Death in the Haymarket
See Haymarket Anarchist, August Spies' widow's bible in the new exhibit, The Secret Lives of Objects, at the Chicago History Museum
On May 4, 1886, an unknown person threw a bomb at some police officers as they left a public gathering in support of striking workers. Dozens of policemen were injured, seven of whom eventually died. Eight men connected directly or indirectly with the rally and its anarchist organizers were arrested afterward and charged with murder. A sensational trial followed, which culminated in four controversial executions. The Haymarket Massacre dealt a blow to the labor movement from which it would take decades to recover. Historian James Green recounts the rise of the first great labor movement in the wake of the Civil War and brings to life an epic twenty-year struggle for the eight-hour workday. Blending a gripping narrative, larger than life characters and a panoramic portrait of a major social movement, Death in the Haymarket is an important chapter in the history of American capitalism and a moving story about the class tensions at the heart of The Gilded Age.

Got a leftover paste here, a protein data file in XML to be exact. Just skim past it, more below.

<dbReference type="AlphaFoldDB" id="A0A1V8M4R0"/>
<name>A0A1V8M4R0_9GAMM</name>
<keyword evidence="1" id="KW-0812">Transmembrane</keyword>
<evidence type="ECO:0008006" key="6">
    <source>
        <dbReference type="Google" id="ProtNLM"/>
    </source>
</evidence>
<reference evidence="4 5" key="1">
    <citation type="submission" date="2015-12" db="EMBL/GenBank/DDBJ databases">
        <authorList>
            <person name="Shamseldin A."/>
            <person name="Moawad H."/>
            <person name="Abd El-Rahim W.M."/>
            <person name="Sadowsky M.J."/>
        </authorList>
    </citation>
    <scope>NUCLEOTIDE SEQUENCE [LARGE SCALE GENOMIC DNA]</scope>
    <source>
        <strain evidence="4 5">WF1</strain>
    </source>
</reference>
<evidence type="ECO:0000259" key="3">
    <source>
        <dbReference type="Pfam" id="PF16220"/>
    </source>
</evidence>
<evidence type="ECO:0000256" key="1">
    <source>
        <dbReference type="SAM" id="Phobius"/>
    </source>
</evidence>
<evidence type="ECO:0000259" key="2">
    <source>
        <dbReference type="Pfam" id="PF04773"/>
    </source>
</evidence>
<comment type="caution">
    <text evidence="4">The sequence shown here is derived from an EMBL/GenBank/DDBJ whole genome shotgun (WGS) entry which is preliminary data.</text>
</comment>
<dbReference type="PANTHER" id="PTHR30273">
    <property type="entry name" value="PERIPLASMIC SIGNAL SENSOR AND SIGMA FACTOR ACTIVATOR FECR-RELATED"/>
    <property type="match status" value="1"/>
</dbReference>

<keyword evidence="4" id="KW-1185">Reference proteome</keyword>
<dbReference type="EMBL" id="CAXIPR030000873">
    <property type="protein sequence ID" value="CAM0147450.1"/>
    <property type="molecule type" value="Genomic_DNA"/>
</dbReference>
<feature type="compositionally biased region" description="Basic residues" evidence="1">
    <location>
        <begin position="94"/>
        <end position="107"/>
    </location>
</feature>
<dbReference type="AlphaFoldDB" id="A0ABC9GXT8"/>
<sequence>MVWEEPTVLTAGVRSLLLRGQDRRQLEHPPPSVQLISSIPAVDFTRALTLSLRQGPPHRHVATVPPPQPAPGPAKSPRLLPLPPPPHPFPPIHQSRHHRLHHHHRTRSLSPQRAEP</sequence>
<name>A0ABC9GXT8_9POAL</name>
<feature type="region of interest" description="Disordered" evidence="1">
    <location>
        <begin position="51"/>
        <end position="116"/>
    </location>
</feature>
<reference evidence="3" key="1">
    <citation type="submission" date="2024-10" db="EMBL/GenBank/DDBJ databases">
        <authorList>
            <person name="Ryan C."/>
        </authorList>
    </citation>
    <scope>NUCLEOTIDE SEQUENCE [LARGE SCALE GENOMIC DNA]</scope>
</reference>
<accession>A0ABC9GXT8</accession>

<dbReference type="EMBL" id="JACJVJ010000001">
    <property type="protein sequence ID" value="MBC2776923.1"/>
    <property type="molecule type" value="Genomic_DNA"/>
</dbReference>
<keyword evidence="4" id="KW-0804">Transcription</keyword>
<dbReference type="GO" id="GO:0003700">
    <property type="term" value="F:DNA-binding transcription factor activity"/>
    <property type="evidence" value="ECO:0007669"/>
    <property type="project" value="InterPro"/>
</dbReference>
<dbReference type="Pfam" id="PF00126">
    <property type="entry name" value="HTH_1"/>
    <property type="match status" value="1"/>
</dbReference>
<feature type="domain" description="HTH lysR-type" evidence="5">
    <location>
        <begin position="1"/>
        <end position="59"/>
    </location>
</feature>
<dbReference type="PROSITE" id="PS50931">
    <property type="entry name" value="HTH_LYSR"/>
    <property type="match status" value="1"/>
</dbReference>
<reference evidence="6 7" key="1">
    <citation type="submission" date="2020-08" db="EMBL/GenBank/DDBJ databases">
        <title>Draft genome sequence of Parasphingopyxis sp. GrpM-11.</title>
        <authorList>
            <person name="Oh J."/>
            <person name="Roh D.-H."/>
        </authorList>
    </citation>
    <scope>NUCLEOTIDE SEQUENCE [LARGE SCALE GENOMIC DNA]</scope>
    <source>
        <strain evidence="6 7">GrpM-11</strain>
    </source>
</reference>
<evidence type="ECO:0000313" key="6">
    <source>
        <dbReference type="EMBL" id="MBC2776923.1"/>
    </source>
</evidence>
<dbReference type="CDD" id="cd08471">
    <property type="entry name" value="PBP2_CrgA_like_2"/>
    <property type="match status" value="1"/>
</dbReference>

Author: James Green
Paperback: 383 pages
Publisher: Anchor (March 13, 2007)